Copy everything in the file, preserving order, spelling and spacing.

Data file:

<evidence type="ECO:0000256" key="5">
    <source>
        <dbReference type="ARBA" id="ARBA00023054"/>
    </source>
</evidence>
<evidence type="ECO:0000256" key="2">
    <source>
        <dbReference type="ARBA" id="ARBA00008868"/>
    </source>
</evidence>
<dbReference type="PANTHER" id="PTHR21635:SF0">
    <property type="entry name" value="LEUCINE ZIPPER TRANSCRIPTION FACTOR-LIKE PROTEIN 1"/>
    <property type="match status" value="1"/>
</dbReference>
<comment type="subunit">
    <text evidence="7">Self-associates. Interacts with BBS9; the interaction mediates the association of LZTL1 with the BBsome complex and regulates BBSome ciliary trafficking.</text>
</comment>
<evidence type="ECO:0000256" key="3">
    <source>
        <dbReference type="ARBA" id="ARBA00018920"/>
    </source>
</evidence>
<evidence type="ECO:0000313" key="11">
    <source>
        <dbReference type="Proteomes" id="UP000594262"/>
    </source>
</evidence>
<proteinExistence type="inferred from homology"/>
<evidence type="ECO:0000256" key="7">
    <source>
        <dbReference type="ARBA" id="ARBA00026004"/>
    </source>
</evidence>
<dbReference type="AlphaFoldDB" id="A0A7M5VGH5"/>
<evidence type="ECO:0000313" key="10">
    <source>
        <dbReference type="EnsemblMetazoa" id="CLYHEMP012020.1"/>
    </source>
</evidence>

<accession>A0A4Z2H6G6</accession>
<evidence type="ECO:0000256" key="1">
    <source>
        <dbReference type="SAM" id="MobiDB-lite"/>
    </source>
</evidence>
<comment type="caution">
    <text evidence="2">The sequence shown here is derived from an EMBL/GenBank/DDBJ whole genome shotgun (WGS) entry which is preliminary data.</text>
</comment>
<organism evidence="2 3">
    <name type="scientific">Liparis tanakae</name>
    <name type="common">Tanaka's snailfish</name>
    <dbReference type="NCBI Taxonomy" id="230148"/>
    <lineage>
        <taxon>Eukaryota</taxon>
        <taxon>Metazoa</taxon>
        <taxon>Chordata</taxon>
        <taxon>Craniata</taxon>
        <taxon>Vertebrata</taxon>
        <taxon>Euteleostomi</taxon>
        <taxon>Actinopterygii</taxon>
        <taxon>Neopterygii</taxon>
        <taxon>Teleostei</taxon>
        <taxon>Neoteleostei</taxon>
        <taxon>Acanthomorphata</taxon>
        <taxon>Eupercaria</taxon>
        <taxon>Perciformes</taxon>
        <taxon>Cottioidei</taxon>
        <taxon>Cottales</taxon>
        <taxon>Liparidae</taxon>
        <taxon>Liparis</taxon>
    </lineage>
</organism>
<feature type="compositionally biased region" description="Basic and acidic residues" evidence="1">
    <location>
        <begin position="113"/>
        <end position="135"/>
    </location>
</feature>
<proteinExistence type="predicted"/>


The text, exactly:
<evidence type="ECO:0000256" key="5">
    <source>
        <dbReference type="ARBA" id="ARBA00023054"/>
    </source>
</evidence>
<evidence type="ECO:0000256" key="2">
    <source>
        <dbReference type="ARBA" id="ARBA00008868"/>
    </source>
</evidence>
<dbReference type="PANTHER" id="PTHR21635:SF0">
    <property type="entry name" value="LEUCINE ZIPPER TRANSCRIPTION FACTOR-LIKE PROTEIN 1"/>
    <property type="match status" value="1"/>
</dbReference>
<comment type="subunit">
    <text evidence="7">Self-associates. Interacts with BBS9; the interaction mediates the association of LZTL1 with the BBsome complex and regulates BBSome ciliary trafficking.</text>
</comment>
<evidence type="ECO:0000256" key="3">
    <source>
        <dbReference type="ARBA" id="ARBA00018920"/>
    </source>
</evidence>
<evidence type="ECO:0000313" key="11">
    <source>
        <dbReference type="Proteomes" id="UP000594262"/>
    </source>
</evidence>
<proteinExistence type="inferred from homology"/>
<evidence type="ECO:0000256" key="7">
    <source>
        <dbReference type="ARBA" id="ARBA00026004"/>
    </source>
</evidence>
<dbReference type="AlphaFoldDB" id="A0A7M5VGH5"/>
<evidence type="ECO:0000313" key="10">
    <source>
        <dbReference type="EnsemblMetazoa" id="CLYHEMP012020.1"/>
    </source>
</evidence>

<accession>A0A4Z2H6G6</accession>
<evidence type="ECO:0000256" key="1">
    <source>
        <dbReference type="SAM" id="MobiDB-lite"/>
    </source>
</evidence>
<comment type="caution">
    <text evidence="2">The sequence shown here is derived from an EMBL/GenBank/DDBJ whole genome shotgun (WGS) entry which is preliminary data.</text>
</comment>
<organism evidence="2 3">
    <name type="scientific">Liparis tanakae</name>
    <name type="common">Tanaka's snailfish</name>
    <dbReference type="NCBI Taxonomy" id="230148"/>
    <lineage>
        <taxon>Eukaryota</taxon>
        <taxon>Metazoa</taxon>
        <taxon>Chordata</taxon>
        <taxon>Craniata</taxon>
        <taxon>Vertebrata</taxon>
        <taxon>Euteleostomi</taxon>
        <taxon>Actinopterygii</taxon>
        <taxon>Neopterygii</taxon>
        <taxon>Teleostei</taxon>
        <taxon>Neoteleostei</taxon>
        <taxon>Acanthomorphata</taxon>
        <taxon>Eupercaria</taxon>
        <taxon>Perciformes</taxon>
        <taxon>Cottioidei</taxon>
        <taxon>Cottales</taxon>
        <taxon>Liparidae</taxon>
        <taxon>Liparis</taxon>
    </lineage>
</organism>
<feature type="compositionally biased region" description="Basic and acidic residues" evidence="1">
    <location>
        <begin position="113"/>
        <end position="135"/>
    </location>
</feature>
<proteinExistence type="predicted"/>